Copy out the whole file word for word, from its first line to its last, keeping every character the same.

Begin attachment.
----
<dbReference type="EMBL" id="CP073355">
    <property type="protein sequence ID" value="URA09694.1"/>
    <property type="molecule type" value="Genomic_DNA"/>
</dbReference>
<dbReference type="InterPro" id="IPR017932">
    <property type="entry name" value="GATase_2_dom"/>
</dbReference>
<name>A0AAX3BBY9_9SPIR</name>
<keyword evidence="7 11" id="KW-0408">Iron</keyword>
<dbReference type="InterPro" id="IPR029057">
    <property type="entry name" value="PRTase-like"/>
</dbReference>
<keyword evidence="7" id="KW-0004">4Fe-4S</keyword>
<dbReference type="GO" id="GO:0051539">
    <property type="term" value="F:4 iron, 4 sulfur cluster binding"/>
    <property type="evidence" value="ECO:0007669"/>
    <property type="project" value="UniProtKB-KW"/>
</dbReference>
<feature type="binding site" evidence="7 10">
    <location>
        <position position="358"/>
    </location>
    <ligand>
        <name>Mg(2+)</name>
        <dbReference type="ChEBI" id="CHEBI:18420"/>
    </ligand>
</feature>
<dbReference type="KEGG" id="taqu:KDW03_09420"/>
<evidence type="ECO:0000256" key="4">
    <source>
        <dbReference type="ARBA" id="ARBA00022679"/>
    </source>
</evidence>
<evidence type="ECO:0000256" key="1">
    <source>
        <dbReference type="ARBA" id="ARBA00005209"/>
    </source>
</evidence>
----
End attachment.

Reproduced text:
<dbReference type="EMBL" id="CP073355">
    <property type="protein sequence ID" value="URA09694.1"/>
    <property type="molecule type" value="Genomic_DNA"/>
</dbReference>
<dbReference type="InterPro" id="IPR017932">
    <property type="entry name" value="GATase_2_dom"/>
</dbReference>
<name>A0AAX3BBY9_9SPIR</name>
<keyword evidence="7 11" id="KW-0408">Iron</keyword>
<dbReference type="InterPro" id="IPR029057">
    <property type="entry name" value="PRTase-like"/>
</dbReference>
<keyword evidence="7" id="KW-0004">4Fe-4S</keyword>
<dbReference type="GO" id="GO:0051539">
    <property type="term" value="F:4 iron, 4 sulfur cluster binding"/>
    <property type="evidence" value="ECO:0007669"/>
    <property type="project" value="UniProtKB-KW"/>
</dbReference>
<feature type="binding site" evidence="7 10">
    <location>
        <position position="358"/>
    </location>
    <ligand>
        <name>Mg(2+)</name>
        <dbReference type="ChEBI" id="CHEBI:18420"/>
    </ligand>
</feature>
<dbReference type="KEGG" id="taqu:KDW03_09420"/>
<evidence type="ECO:0000256" key="4">
    <source>
        <dbReference type="ARBA" id="ARBA00022679"/>
    </source>
</evidence>
<evidence type="ECO:0000256" key="1">
    <source>
        <dbReference type="ARBA" id="ARBA00005209"/>
    </source>
</evidence>